Uptade: Two-year visa ban on expats in Oman to impact market, say experts
Muscat: “A No Objection Certificate (NOC) will not assure that an expatriate can return to Oman after leaving his job.”
That was the message again from senior police officials to the Times of Oman, who reiterated that holding a certificate from an ex-employer no longer guarantees being able to work in Oman again within two years of exit.
Read also: Two-year expat ban rules now stricter in Oman
Major Rashid Al Abri confirmed there were new rules tightening up procedures for expatriate workers wanting to return, saying, “The final decision is of Royal Oman Police (ROP).”
An exception to the strict rules, he added, was that if both the old and the new sponsor — not a company representative but the sponsor-themselves — came in person to the immigration office to sign the NOC for approval from the ROP. There were media reports yesterday that company representatives could process the papers at the immigration office, but the official said this was not fully correct.
Read here: Expat recruits with NOCs already denied, confirm company officials in Oman
“The media misunderstood our version,” the major said.
Even if an employee is able to get both sponsors to attend and complete the paperwork, Major Al Abri said there were still factors that could lead to a denial.
The police, he said, will look into the aspects such as whether the expatriate employee is needed in Oman, whether the applicant’s personal records are clean and also whether any money is involved in the transfer process.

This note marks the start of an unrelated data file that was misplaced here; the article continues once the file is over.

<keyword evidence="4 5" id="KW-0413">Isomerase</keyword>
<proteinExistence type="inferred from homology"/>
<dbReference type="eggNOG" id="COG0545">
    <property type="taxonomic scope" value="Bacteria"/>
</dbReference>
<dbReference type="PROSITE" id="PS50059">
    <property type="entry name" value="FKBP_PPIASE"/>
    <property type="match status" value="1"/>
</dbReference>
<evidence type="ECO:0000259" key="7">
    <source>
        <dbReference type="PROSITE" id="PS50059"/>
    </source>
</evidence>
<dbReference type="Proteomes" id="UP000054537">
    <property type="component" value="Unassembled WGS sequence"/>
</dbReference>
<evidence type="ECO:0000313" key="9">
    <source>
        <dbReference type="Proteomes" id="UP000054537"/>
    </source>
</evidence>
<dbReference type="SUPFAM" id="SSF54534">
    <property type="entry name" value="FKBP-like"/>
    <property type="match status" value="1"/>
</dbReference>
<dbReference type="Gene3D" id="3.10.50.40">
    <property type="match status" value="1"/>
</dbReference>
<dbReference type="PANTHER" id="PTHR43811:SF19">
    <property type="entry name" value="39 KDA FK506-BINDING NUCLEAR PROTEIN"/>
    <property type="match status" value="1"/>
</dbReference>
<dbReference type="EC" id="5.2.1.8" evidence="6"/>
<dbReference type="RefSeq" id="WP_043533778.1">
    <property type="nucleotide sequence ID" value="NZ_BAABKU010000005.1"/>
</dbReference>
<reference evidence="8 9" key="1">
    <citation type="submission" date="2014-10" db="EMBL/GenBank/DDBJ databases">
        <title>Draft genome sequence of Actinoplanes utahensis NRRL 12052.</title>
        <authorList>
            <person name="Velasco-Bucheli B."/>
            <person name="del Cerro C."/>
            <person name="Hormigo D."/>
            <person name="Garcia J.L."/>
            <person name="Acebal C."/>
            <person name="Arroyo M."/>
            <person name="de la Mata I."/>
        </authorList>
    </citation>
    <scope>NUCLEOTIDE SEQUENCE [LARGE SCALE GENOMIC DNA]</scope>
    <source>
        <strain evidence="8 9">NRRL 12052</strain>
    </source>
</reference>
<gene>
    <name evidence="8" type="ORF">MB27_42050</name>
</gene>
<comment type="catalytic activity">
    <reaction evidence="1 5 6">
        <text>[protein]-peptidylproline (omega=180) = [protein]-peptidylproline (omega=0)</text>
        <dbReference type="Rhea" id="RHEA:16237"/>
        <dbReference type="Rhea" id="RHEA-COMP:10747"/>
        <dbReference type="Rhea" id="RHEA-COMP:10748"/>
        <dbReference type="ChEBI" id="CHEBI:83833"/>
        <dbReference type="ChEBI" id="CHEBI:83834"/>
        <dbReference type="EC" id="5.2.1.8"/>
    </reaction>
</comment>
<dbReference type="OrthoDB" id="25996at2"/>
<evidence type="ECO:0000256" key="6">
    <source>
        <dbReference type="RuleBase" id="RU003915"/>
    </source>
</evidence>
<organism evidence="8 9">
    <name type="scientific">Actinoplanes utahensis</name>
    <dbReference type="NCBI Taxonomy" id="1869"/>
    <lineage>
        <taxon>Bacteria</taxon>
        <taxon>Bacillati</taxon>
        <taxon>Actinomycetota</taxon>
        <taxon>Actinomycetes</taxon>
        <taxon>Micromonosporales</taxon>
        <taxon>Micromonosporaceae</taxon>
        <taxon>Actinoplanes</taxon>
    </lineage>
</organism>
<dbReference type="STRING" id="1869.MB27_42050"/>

He added that this move was taken to stop employees getting around Article 11 in the immigration code stating that an expat who leaves the country and leaves his job should spend two years abroad before joining another company back in Oman.
“It is to control the market,” Major Al Abri added.
A second, more senior top official in the ROP, who initially told Times of Oman about the new rules that led to yesterday’s headlines, said the decision was taken as there were many complaints filed with the Public Prosecution against the police force itself from previous employers.
“Almost 30 cases were filed against the ROP for allowing an expat to join another company without the knowledge of the first employer,” he said.
He added that the cases filed showed that in many the NOC letters were fake.
In addition, the decision aims to stop the selling of NOC letters which started after the activation of the rule introducing the two-year ban, he said.
This move is different from the internal transfers of sponsorship inside Oman, which must be for the same job title, resulting in the old employer losing an expat visa clearance from his quota.
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Mohammed Al Khaldi, board member of General Federation of Oman Trade Union (GFOTU), told Times of Oman, “It will force workers to toe the employer line which is out of the purview of the contract. The rule might have been implemented in a good sense to avoid workers shifting jobs frequently, but it seems it’s going to hurt the workers badly.”
Tonia Gray, general manager at Competence HR, said that expatriate employees in Oman may become somewhat disgruntled and demotivated feeling that they are being restricted by the rules of the country and as such, their productivity may drop.
The general manager also thinks, that when this new rule becomes widely known, many expats may well re-consider their move in the first instance to Oman and may focus their search for employment in the other GCC countries where the regulations are less restrictive.
“This may have a negative long term impact on the diversification of national revenue sources if expat roles cannot be readily filled or by having to identify and train nationals to fill such roles. Expats are fundamental to the smooth running of many businesses here and therefore support the Oman economy. Given the even tougher times yet to come, these regulatory changes may cause even more difficulties,” she added.